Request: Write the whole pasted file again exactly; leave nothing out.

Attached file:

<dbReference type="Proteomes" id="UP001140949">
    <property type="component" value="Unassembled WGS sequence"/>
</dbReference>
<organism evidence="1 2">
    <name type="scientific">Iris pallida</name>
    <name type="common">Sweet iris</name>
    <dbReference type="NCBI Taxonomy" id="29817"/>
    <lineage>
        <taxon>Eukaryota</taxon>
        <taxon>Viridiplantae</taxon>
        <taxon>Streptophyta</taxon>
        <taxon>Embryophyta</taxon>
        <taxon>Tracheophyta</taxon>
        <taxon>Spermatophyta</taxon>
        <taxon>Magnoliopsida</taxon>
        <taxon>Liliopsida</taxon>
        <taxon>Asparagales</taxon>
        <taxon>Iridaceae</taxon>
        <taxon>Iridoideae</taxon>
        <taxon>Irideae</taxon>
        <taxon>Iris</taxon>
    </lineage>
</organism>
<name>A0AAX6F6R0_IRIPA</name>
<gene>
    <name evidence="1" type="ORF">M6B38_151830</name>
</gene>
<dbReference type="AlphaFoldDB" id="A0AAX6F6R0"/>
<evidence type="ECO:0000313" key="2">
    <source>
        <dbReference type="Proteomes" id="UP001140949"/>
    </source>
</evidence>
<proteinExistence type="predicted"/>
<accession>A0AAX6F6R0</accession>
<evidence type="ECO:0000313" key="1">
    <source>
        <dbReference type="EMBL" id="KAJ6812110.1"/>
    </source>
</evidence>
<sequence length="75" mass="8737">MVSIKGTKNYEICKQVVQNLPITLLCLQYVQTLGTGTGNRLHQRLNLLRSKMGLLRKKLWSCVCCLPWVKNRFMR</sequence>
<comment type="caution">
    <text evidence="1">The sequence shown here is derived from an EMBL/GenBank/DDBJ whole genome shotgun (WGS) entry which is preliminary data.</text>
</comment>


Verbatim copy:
<dbReference type="Proteomes" id="UP001140949">
    <property type="component" value="Unassembled WGS sequence"/>
</dbReference>
<organism evidence="1 2">
    <name type="scientific">Iris pallida</name>
    <name type="common">Sweet iris</name>
    <dbReference type="NCBI Taxonomy" id="29817"/>
    <lineage>
        <taxon>Eukaryota</taxon>
        <taxon>Viridiplantae</taxon>
        <taxon>Streptophyta</taxon>
        <taxon>Embryophyta</taxon>
        <taxon>Tracheophyta</taxon>
        <taxon>Spermatophyta</taxon>
        <taxon>Magnoliopsida</taxon>
        <taxon>Liliopsida</taxon>
        <taxon>Asparagales</taxon>
        <taxon>Iridaceae</taxon>
        <taxon>Iridoideae</taxon>
        <taxon>Irideae</taxon>
        <taxon>Iris</taxon>
    </lineage>
</organism>
<name>A0AAX6F6R0_IRIPA</name>
<gene>
    <name evidence="1" type="ORF">M6B38_151830</name>
</gene>
<dbReference type="AlphaFoldDB" id="A0AAX6F6R0"/>
<evidence type="ECO:0000313" key="2">
    <source>
        <dbReference type="Proteomes" id="UP001140949"/>
    </source>
</evidence>
<proteinExistence type="predicted"/>
<accession>A0AAX6F6R0</accession>
<evidence type="ECO:0000313" key="1">
    <source>
        <dbReference type="EMBL" id="KAJ6812110.1"/>
    </source>
</evidence>
<sequence length="75" mass="8737">MVSIKGTKNYEICKQVVQNLPITLLCLQYVQTLGTGTGNRLHQRLNLLRSKMGLLRKKLWSCVCCLPWVKNRFMR</sequence>
<comment type="caution">
    <text evidence="1">The sequence shown here is derived from an EMBL/GenBank/DDBJ whole genome shotgun (WGS) entry which is preliminary data.</text>
</comment>